Posting edited selfies on Instagram increases the risk of eating disorders, study suggests
The study was published in the International Journal Eating Disorders
According to this new study, editing and uploading selfies on social media platforms like Instagram, in the hopes of getting more likes, may increase the risk of an eating disorder. The researchers from Florida State University revealed a consistent and direct link between posting edited photos on Instagram and risk factors for eating disorders. Specifically, digitally-editing pictures to improve personal appearance before posting photos to Instagram increased weight and shape concerns in college students.
The study, published in the International Journal Eating Disorders, found that posting photos (edited or unedited) contributed to greater anxiety and reinforced urges to restrict food intake and exercise compared with not posting photos.
"As more people turn to social media to stay connected, it's critically important to let others see you as you are. "Compared with edited photos, we saw no decrease in the number of likes or comments for unedited photos on Instagram; knowing this could reduce harmful pressures to change how you look," said co-author Pamela K Keel from Florida State University.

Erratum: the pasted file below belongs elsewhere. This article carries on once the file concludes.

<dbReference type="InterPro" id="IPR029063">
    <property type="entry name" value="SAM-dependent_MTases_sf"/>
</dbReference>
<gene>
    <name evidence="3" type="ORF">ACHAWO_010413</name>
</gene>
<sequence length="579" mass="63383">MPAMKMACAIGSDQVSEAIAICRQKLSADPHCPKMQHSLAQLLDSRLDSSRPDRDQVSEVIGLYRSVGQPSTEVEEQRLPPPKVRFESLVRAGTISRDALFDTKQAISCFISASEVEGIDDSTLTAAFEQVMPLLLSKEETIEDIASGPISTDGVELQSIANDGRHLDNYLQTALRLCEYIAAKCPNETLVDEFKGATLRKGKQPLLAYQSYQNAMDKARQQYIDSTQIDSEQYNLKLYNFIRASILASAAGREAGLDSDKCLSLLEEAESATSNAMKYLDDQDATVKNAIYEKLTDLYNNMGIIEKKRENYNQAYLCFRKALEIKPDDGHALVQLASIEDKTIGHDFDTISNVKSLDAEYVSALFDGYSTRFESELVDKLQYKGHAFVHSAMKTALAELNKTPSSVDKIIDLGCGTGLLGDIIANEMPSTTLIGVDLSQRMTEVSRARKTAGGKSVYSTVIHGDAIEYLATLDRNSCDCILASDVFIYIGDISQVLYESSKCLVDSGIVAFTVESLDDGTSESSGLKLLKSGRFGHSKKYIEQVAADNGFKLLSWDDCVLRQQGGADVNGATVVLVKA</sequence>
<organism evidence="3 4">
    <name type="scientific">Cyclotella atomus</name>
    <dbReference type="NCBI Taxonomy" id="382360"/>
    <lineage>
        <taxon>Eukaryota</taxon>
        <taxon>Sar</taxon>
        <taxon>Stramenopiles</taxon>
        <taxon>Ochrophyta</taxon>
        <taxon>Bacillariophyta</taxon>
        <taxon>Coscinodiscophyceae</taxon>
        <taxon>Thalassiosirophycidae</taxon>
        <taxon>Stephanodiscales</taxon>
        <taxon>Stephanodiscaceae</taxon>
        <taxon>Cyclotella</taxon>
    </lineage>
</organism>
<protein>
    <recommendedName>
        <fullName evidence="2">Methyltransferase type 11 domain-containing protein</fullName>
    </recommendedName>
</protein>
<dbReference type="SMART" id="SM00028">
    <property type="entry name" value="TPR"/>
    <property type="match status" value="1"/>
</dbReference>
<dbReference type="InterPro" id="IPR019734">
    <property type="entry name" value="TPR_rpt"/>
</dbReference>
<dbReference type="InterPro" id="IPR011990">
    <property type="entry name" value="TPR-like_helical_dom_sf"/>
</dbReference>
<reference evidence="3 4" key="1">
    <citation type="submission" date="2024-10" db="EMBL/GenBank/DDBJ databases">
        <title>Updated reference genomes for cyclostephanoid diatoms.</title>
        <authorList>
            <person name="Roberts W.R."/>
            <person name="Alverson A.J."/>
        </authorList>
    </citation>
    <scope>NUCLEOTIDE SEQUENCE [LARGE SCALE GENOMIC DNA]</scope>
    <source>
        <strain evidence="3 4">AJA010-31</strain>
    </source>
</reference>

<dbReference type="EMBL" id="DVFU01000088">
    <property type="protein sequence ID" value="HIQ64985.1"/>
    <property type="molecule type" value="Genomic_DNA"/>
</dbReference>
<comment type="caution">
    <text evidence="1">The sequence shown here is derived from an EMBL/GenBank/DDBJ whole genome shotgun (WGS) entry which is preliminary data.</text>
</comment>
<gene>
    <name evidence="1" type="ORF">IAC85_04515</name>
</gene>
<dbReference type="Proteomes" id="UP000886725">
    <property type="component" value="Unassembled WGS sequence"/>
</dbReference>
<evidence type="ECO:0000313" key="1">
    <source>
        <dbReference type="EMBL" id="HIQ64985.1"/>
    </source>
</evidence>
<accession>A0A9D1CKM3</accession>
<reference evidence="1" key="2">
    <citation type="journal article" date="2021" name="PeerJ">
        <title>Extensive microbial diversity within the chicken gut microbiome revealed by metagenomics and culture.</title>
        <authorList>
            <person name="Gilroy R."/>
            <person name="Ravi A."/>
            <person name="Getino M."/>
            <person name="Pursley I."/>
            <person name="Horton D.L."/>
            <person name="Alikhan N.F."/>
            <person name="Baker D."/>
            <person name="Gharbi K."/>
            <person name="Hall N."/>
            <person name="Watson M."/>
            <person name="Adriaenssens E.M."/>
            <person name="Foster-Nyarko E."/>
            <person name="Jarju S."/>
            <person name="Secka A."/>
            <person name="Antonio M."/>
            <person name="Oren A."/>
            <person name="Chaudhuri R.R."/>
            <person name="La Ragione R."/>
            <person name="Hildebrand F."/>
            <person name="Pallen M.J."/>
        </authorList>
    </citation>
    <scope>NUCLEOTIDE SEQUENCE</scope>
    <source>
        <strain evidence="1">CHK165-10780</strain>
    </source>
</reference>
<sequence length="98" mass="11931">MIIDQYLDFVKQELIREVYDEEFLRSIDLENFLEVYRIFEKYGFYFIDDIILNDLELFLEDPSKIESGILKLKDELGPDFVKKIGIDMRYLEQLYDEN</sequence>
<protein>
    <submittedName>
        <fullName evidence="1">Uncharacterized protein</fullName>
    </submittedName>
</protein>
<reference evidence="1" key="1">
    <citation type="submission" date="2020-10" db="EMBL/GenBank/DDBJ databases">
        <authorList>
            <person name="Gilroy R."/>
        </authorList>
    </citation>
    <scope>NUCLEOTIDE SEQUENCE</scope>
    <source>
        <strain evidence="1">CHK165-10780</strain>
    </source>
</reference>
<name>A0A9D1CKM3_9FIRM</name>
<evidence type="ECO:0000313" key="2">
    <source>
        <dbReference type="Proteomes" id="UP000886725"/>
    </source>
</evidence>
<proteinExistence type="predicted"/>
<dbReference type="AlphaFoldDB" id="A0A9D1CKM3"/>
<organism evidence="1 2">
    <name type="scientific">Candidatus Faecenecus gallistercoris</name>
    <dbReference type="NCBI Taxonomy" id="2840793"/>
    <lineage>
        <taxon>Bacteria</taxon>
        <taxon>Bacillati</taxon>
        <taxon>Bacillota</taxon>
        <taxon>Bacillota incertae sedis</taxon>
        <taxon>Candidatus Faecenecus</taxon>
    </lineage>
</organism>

Social media use has been implicated as a correlate and a cause of increased disordered eating but little is known about the impact of specific aspects of social media use, such as posting edited photos of the self.
Utilising a two-stage design, the present study sought to determine how posting edited photos relate to eating disorders, as well as anxiety and depression symptoms, in male and female college students.
In stage 1, the research team examined concurrent associations between posting edited photos and mental health measures in 2,485 undergraduates (76 per cent female).
While in stage 2, they examined causal associations between posting edited photos and eating disorder risk factors in 80 undergraduates (93 per cent female) who endorsed posting edited photos in Stage 1 and volunteered for the experimental portion of the study.
The findings showed that those who endorsed posting edited photos reported greater eating pathology and anxiety than those who did not, but no differences were found for depressive symptoms.
The study also found that posting edited photos caused increased weight/shape concerns.
*Edited from an IANS report